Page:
My esteemed colleague Cedric recently suggested that SF Opera's recent staging of a production detailing "the evil scheming of a morally corrupt upper class against the noble instincts and the steady moral compass of the simple peasants" was intended to tell their well-heeled audience "Oh, you want some Verdi? Here's what Verdi thought of you." If he's right, then the choice of Stephen Sondheim’s 1979 grand guignol musical Sweeney Todd: The Demon Barber of Fleet Street seemed a continuation of that comment, a warning of what San Francisco seems just steps from becoming.

There's no need to fear the likes of her, she's only a half-crazed beggar woman...London's full of them. -- "No Place Like London"

I don't know why I never saw this in Sondheim's work before — I haven't seen Todd performed since 2007, when director John Doyle’s spare production of Todd hit ACT. San Francisco was different then. Maybe I was, too?

Director Lee Blakeley’s production, which closed at the SF Opera last night (sadly, press ticket availability prevented our attendance before then) premiered at the Théâtre du Châtelet in 2011 and was staged at Houston Grand Opera last spring. It's a far more traditional telling of the penny dreadful tale of Sweeney Todd, a falsely-imprisoned barber (an appropriately-dark Brian Mulligan) who fights his way back to his family in Victorian-era London, only to find his wife (he believes) dead, and his daughter raised by the judge who sent him away.

Punctuated by the familiar-to-any-San-Franciscan cries of a homeless woman begging for "alms," (Elizabeth Futral, who seemed to struggle with the ragged vocal demands of the role) a manically despondent Todd seeks vengeance against those who stole his life — and, seemingly, against everyone else in London who crosses his path. But how to dump the bodies?

The history of the world, my love...Is those below serving those up above. -- "A Little Priest"

His landlady Mrs. Lovett (an absolutely fantastic Stephanie Blythe) has an industry-disrupting idea: Her meat pie business has been struggling, so why not feed London on its own? And thus, The Best Pies in London are born! Todd slices the throats of his customers, then drops them through the musical's trademark trap door into Lovett's bakehouse, where they're sent through the grinder three times, then fed to patrons waiting in endless, hungry lines.

There are two kinds of men and only two. There's the one staying put in his proper place, and the one with his foot in the other one's face. -- "Epiphany"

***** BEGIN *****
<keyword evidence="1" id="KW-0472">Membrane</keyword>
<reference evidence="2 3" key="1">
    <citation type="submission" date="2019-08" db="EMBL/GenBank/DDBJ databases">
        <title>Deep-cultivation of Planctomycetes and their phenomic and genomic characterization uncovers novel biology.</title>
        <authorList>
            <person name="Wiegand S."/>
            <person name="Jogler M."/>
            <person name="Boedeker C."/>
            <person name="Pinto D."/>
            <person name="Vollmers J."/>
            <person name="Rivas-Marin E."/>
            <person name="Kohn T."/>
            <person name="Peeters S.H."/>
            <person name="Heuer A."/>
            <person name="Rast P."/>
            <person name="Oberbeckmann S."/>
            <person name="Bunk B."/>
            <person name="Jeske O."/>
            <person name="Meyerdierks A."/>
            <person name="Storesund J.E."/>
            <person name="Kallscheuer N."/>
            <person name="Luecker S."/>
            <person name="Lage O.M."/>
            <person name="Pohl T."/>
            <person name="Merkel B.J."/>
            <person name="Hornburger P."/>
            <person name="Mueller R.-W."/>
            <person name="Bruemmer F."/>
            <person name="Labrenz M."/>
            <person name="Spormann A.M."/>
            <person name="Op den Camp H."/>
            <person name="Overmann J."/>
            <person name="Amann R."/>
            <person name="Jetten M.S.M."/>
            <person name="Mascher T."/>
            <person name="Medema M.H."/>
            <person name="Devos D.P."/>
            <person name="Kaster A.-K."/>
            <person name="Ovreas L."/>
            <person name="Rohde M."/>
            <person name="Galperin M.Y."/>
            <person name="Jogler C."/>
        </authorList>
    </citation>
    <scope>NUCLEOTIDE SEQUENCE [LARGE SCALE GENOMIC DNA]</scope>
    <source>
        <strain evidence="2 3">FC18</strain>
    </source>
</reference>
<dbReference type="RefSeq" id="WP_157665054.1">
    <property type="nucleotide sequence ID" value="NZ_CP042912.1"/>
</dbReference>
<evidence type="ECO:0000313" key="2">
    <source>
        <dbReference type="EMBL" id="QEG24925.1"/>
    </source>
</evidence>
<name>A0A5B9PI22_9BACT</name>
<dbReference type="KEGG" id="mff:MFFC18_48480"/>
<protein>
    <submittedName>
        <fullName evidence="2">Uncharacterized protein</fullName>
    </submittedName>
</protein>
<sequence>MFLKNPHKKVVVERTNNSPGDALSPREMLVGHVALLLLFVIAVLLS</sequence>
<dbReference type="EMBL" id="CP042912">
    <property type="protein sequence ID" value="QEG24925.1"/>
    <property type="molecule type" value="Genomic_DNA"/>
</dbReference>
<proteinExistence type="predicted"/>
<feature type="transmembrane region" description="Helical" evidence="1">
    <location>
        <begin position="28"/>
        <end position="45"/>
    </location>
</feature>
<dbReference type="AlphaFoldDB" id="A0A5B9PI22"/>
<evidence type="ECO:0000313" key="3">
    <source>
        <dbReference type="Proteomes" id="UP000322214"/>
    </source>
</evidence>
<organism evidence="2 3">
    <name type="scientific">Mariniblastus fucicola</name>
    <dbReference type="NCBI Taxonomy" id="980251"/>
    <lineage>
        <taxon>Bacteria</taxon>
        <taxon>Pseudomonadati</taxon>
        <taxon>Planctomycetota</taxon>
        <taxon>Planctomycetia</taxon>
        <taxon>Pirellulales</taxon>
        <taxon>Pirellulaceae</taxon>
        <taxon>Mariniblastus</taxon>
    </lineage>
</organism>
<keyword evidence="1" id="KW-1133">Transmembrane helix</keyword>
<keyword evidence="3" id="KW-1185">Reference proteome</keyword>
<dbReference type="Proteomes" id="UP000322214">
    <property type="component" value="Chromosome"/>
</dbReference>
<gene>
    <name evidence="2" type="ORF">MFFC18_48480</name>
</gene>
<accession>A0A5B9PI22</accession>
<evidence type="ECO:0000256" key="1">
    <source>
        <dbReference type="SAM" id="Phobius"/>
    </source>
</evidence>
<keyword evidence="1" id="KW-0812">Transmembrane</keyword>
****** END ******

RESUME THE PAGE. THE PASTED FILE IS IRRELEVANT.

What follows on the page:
I'll chalk up some of the thin spots in last night's performance to it being the end of the current production's seven-performance run. But other issues, like the blaring of the SF Opera Orchestra over some of the vocals Sondheim intended to be most spare (example: Act One's punch-in-the-gut "Epiphany"), are less forgivable. The audience needs to hear these words as they pour out of Todd's black heart, but even Mulligan's best efforts couldn't compete with a squaking brass section. It appears the amplification of the vocals was a persistent issue for this production, and that's really too bad, as many of the lighter lyrics that should have counterbalanced the show's bitterest moments got lost in the scrum.

But even with these bobbles, we were still presented with a passionate, galvanizing, and ultimately gleeful (as strange as it seems to describe a show laden with rape, mass murder, and near-incest like that) staging of the show, one that hit all the right beats without seeming slavishly beholden to Sondheim's original 1979 production. In fact (sorry, Angela Lansbury and Patti LuPone!), Blythe might be my new favorite Mrs. Lovett, and Matthew Grills ate the Toby that Neil Patrick Harris brought to the SF Symphony in 2001 for lunch. I am hopeful that both of them tackle those roles again, because I feel like they'd just gotten started.

Those crunching noises pervading the air...It's man devouring man, my dear. And then who are we to deny it in here? -- "A Little Priest"

And then there's the story, that glorious, horrible story that I could not help but look at through San Francisco's current struggles with homelessness, income disparity, and "disruptive" class that doesn't give a good goddamn about what happens to anyone else as long as they get theirs. How the hairs on my arms raised as the ostensible male romantic lead Anthony asked a street vendor why the nightingales he sells "batter his wings so wildly against the bars," only to STILL BUY ONE even after he was told "we blind 'em sir and, not knowing night from day, they sing and sing without stopping, pretty creatures." How I mentally scrolled through post after post on every food blog ever as I watched the ensemble cry "God, That's Good" as they fetishized Lovett's pies. And how I was reminded that there are no new problems under the sun as I watched even the kindest, sweetest character become corrupted by the heartlessness of the city in which he lives.

Are the horrors of the world as played out so graphically in Todd restricted to San Francisco? No, of course not. But looking around those seated "up above" with me (tickets in the area in which I sat ran at over $200), then stepping past "half-crazed beggar woman" after "half-crazed beggar woman" on my two-block walk to my car, I felt that SF Opera had just baked us all a most subversive pie to delight our eyes...if we haven't already been blinded without even knowing it.